Putting the growth in perspective, Dippankar observes, “The core of retail, offline or online, is buying and selling. Whatever be the channel, how you source the product is important. Our success came because of our ability to source, and connect sourcing to processing and packaging of the product.”

Jalongi Prawns

Both raw and 'pan-ready' fish are available on Jalongi

He also highlights the importance of quality control in a segment like this.

“Quality control becomes difficult when you are distributing in multiple places. Because every time a perishable product changes hands, it loses a bit of life. That is the starting point of the business. You also have to get a good team of people who can differentiate between the good and bad fish,” the founder explains. 

In 2020 alone, Jalongi claims to have recorded sales of Rs 10 crore, and is looking to close the fiscal year at Rs 12 to Rs 15 crore. That is more than 4X growth since 2019, when gross sales were Rs 3.4 crore.

Over 40,000 monthly users, with a repeat rate of 80 percent, currently order from Jalongi. Post the lockdown, transactions shot up 200 percent, claims the company.

Jalongi snapshot

Infographic: YS Design

Future plans and industry landscape

Buoyed by the huge tailwinds in the D2C food retail space, and the rapid adoption of online ordering, Jalongi is projecting a turnover of Rs 60-80 crore by 2022. By 2025-26, it aims to be a Rs 1,000-crore D2C brand

The founder shares, “Geographical expansion will drive our growth in 2021. We will be getting into new markets, opening integrated distribution centres, and converting our three million social media users into active consumers.”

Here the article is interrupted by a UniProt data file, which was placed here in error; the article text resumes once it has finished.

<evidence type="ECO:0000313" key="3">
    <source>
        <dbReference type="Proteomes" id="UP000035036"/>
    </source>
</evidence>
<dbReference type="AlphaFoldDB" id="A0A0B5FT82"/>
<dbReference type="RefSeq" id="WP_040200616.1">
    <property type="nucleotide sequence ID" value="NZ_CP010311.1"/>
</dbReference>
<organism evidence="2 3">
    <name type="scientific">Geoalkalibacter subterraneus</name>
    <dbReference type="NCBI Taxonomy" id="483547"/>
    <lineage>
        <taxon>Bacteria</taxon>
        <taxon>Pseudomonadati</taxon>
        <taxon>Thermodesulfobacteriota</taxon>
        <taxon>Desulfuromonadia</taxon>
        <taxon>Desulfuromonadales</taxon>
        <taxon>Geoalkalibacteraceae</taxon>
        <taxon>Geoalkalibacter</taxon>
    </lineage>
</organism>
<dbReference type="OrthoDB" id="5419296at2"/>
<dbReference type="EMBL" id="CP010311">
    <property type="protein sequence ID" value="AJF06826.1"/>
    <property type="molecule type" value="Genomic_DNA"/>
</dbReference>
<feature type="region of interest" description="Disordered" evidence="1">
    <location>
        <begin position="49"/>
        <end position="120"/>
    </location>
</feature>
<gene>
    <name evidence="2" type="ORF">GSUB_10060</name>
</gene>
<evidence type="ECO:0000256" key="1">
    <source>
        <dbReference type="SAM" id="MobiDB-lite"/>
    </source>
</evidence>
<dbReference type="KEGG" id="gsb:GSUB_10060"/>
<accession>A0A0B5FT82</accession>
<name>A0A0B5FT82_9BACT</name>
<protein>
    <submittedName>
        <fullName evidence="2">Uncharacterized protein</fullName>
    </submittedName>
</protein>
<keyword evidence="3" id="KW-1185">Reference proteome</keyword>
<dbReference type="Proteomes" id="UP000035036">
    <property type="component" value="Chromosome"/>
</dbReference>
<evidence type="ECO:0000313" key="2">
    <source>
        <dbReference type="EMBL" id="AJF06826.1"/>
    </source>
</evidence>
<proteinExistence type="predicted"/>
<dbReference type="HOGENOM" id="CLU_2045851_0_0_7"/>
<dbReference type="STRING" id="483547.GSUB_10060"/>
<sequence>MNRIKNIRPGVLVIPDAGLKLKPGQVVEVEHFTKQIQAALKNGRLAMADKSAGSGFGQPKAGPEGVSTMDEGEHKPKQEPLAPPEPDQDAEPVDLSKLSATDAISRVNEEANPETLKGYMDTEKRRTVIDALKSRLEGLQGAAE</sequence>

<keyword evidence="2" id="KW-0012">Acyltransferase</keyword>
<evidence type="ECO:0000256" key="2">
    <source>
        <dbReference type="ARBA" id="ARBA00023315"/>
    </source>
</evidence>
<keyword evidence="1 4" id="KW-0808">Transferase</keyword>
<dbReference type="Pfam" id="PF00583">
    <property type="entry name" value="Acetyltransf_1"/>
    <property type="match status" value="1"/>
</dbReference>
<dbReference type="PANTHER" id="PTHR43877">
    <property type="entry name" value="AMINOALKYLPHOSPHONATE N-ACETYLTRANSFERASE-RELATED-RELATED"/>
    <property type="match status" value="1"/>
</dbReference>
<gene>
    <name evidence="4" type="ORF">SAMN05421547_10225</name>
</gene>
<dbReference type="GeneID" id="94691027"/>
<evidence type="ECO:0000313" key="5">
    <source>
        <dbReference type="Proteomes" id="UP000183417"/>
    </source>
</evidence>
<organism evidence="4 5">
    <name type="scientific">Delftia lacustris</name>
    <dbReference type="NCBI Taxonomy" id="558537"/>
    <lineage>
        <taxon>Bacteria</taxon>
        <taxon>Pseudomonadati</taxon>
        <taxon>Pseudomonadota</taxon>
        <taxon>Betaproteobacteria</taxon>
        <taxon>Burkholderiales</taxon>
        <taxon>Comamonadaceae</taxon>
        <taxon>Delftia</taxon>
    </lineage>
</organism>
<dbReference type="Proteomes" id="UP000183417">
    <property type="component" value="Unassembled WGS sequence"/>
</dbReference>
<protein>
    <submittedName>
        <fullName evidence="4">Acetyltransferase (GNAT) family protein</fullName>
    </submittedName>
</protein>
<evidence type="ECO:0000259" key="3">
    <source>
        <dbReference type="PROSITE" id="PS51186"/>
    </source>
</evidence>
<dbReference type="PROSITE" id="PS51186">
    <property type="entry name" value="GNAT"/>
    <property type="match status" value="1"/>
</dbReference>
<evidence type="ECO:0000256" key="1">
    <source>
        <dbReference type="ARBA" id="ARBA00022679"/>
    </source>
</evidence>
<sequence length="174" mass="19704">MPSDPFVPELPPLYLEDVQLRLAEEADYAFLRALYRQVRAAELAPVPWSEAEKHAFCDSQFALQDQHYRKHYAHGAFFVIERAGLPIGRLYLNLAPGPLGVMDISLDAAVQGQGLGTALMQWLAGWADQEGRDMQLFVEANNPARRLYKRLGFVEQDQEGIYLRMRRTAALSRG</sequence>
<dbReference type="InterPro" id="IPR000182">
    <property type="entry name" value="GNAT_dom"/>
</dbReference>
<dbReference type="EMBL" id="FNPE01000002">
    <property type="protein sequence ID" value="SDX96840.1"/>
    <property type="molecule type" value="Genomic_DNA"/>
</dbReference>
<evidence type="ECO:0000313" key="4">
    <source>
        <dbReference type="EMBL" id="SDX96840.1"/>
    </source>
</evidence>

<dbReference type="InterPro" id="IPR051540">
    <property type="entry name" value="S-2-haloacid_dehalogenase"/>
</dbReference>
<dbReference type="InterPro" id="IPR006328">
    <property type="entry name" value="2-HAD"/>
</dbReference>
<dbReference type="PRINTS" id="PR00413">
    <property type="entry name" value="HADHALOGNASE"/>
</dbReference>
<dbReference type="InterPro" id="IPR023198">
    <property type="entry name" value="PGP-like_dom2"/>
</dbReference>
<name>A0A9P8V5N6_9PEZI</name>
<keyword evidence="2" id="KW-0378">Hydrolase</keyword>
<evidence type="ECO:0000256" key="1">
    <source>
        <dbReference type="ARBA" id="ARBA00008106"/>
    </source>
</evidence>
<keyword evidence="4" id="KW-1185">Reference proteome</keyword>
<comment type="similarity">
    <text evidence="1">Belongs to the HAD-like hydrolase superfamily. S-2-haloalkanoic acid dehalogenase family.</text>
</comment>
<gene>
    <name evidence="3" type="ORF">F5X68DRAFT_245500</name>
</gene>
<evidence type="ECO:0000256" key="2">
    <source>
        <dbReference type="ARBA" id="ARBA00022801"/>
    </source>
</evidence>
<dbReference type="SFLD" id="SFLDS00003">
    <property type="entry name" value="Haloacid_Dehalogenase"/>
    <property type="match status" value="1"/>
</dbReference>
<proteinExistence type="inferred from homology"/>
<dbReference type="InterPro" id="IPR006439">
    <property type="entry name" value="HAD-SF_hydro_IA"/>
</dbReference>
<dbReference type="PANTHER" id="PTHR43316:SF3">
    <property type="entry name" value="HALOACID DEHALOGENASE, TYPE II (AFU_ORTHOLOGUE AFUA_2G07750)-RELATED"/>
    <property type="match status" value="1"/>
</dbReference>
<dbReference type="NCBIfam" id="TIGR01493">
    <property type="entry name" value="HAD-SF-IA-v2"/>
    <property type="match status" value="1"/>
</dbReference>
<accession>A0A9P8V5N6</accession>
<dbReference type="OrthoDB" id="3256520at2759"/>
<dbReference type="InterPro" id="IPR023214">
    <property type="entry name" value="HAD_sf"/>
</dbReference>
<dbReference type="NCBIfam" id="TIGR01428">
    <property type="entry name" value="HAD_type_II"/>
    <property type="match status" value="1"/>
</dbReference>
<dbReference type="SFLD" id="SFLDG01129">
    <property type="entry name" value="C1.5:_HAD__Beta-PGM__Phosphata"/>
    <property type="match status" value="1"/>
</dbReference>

Jalongi also plans to raise a Series A round of Rs 70 crore (about $7-8 million) from institutional funds in the next six months.

Prior to this, it had raised Rs 1 crore from undisclosed angels in 2019. The capital would be used in expansion and scaling up technology and distribution

Jalongi app

Jalongi has 40,000 monthly users

Besides being in advanced talks with VCs, the startup is also in talks with online grocer Grofers for a distribution partnership. Interestingly, Grofers had pulled the plug on perishable products in 2018 after incurring huge costs in the category.

But the pandemic has turned the tide for online sellers of fish and meat. A plethora of organised fish and meat retailers, including Licious, FreshToHome, Meatigo, Tendercuts, EasyMeat, Zappfresh, and others, are making a noise. However, these platforms are primarily focused on meat and poultry items.  

Hence, Jalongi’s focus on fish and seafood gives it a headstart in the segment. Also, “the ability to source will help us stand out in a competitive market”, says the founder, adding, “Our range and availability are better than everyone.” 

While that claim couldn't be verified, it is a fact that range and availability are better online as opposed to offline markets, which are often subjected to restrictions and curfews, depending on the number of active cases in an area.

Dippankar sums up the market opportunity by saying, “Organised fish and meat retailers have captured less than 1 percent of the overall market. But, this behaviour [of online buying] will continue once customers get used to it.

Edited by Teja Lele